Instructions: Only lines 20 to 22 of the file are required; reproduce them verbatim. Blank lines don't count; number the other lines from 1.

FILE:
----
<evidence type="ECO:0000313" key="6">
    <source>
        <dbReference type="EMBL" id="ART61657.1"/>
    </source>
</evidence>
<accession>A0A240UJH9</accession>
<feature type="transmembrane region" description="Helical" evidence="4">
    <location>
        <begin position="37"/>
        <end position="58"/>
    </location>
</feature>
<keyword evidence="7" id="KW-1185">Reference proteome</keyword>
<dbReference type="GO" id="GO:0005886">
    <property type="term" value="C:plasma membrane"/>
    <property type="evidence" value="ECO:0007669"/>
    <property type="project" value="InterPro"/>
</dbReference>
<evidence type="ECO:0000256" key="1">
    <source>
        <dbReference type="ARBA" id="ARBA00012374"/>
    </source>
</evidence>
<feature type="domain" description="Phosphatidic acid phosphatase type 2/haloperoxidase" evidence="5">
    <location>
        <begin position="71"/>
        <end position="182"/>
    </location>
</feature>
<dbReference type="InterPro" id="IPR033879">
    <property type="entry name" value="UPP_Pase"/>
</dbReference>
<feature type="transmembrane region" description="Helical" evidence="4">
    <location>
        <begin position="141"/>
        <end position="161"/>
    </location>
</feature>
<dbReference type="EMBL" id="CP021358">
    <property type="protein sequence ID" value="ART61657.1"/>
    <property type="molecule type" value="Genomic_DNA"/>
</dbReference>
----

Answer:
    <source>
        <dbReference type="ARBA" id="ARBA00012374"/>
    </source>